Between a string of hits with the Doobie Brothers and his solo career, five-time Grammy winner Michael McDonald seemed to be everywhere in the early-'80s. But the songs that featured his distinctive voice only told part of the story: He was also a busy songwriter whose list of credits included a surprising collaboration with Van Halen.

McDonald found himself called into service during the sessions for Van Halen's 1984 album, when the group got stuck on "I'll Wait" – a track that ended up going to No. 13 after its April 1984 release as the record's second single. Producer Ted Templeman worked extensively with McDonald during his tenure with the Doobie Brothers, and the duo continued their working relationship after the band splintered, with Templeman producing McDonald's 1982 solo debut If That's What It Takes and serving as a co-producer on the follow-up, 1985's No Lookin' Back. When he heard Van Halen needed help finishing "I'll Wait," he knew who to call.

"Ted Templeman called me up and said, 'Hey, these guys have a track and they need some lyrics, so I mentioned you could do it and they said fine, so why don’t you come down?'" McDonald tells UCR. "He sent me the track, and I got some ideas going so I’d have something when I got to the studio."

Although he swears the experience "wasn't exciting," it's still fun to imagine McDonald meeting up with David Lee Roth for the writing session that ultimately got "I'll Wait" into shape. "I met David Lee Roth at Ted’s office. That was, uh, an interesting experience," McDonald said with a chuckle. "He kinda liked what I had going, so we sat there in the office with the demo playing on a cassette recorder, singing lines and melodies."

Listen to Van Halen's 'I'll Wait'

Songwriting credits for 1984 were in a state of flux for years, with McDonald's name appearing on some versions of the album while remaining absent from others. When 1984 was remastered years later, McDonald was again listed as a co-writer for "I'll Wait," and the disappearing act didn't escape his attention.

"I guess they thought I was Santa Claus because I had to go chasing them a little bit on that one," he said, laughing. "It’s probably one of the most-played things I’ve ever written, just because it's Van Halen. That album sold three or four million copies right away, which was a really big deal at the time."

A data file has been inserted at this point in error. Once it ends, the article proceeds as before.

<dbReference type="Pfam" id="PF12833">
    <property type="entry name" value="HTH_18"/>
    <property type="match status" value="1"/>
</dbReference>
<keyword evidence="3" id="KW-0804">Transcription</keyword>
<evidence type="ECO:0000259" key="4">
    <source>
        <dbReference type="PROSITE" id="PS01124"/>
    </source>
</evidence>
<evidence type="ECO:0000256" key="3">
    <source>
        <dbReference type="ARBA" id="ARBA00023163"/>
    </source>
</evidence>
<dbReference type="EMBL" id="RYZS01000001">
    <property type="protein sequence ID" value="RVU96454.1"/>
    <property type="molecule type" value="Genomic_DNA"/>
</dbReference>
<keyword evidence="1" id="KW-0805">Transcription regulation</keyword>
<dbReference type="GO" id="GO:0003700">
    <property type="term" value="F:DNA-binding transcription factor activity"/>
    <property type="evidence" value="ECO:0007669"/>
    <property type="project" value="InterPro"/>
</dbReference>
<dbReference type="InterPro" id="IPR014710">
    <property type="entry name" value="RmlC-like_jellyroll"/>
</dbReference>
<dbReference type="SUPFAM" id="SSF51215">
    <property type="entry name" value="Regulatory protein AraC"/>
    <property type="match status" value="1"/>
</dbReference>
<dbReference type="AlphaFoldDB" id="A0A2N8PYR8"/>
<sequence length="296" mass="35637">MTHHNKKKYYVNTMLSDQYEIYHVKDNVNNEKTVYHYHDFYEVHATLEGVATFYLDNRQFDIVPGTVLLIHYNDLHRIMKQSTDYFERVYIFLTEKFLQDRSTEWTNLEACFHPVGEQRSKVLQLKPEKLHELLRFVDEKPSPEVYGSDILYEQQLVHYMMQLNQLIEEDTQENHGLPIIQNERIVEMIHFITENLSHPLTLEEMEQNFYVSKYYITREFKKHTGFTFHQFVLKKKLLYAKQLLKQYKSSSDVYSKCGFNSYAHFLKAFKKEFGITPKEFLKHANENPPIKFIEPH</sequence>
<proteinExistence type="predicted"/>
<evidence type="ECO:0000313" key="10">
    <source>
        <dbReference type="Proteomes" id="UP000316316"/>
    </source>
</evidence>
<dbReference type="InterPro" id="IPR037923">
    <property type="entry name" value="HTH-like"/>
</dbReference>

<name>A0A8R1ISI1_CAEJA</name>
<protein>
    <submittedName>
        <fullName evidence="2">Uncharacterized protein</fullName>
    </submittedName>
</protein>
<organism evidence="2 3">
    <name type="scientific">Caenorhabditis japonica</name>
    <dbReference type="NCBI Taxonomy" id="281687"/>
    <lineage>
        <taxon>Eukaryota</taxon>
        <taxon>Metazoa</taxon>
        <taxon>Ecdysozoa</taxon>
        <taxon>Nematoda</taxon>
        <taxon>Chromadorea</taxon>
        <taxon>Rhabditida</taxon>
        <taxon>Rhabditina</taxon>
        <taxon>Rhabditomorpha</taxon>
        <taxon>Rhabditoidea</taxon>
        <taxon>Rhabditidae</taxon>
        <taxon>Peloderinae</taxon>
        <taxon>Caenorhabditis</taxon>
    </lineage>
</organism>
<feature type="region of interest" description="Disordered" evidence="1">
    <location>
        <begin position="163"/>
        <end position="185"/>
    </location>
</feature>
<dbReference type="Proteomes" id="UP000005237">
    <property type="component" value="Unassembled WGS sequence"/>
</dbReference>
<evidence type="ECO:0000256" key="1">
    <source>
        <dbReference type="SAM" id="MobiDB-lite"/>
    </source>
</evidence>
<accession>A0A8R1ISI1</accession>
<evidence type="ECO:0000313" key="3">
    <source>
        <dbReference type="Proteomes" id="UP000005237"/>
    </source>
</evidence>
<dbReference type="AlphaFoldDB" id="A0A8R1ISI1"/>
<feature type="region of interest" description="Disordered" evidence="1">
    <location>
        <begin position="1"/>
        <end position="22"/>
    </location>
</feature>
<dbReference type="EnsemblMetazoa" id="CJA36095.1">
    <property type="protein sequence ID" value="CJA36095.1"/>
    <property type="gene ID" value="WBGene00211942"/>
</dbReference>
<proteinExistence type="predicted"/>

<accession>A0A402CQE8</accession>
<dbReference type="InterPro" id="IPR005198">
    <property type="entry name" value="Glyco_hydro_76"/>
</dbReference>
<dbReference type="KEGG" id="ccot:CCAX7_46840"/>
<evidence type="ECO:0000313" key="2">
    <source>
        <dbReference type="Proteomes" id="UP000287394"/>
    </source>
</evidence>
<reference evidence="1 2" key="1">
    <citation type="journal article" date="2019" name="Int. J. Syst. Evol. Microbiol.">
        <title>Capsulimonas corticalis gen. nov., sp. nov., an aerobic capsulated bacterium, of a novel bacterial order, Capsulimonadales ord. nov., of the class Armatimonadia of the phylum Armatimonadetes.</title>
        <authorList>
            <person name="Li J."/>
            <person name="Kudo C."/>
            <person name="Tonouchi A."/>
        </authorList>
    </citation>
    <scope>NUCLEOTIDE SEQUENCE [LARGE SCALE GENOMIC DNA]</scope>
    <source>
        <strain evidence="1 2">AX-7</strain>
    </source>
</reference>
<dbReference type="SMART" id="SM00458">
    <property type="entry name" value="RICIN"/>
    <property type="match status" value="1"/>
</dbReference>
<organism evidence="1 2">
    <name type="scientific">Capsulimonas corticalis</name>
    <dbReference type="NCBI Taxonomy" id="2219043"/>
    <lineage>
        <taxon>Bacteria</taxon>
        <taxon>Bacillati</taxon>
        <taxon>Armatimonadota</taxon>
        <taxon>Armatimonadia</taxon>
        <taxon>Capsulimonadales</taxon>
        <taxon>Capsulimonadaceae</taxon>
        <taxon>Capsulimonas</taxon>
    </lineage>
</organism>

McDonald collaborated with some of the era's biggest artists, writing and singing with Kenny Loggins, Carly Simon, Christopher Cross, and Toto – among many others. Still, he's so self-effacing that when talking about his role in these recordings, he can come across as an ordinary guy who became a successful songwriter by circumstance.

"I think that’s true, unfortunately for me," he says. "I have friends who write all the time, and I envy them terribly. I love to write songs, but they don’t come easy to me. I spend a lot of time writing really dumb stuff that I have to look at the next day and think, 'God, what was I thinking?' That’s my process, is just to go through a lot of dumb stuff and hope that after a lot of hard work, I’ll find a good idea."

Reminded that every writer is familiar with the pain of that process, McDonald laughs. "Everybody goes through that to a certain extent, but it never came easy to me," he adds. "It’s a process I used to romanticize, but ultimately, I always felt kind of like Walter Mitty if he woke up actually climbing Mount Everest. When it came to the next album, it was always, 'Oh my God, what am I gonna do?'"

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Gallery Credit: Matthew Wilkening

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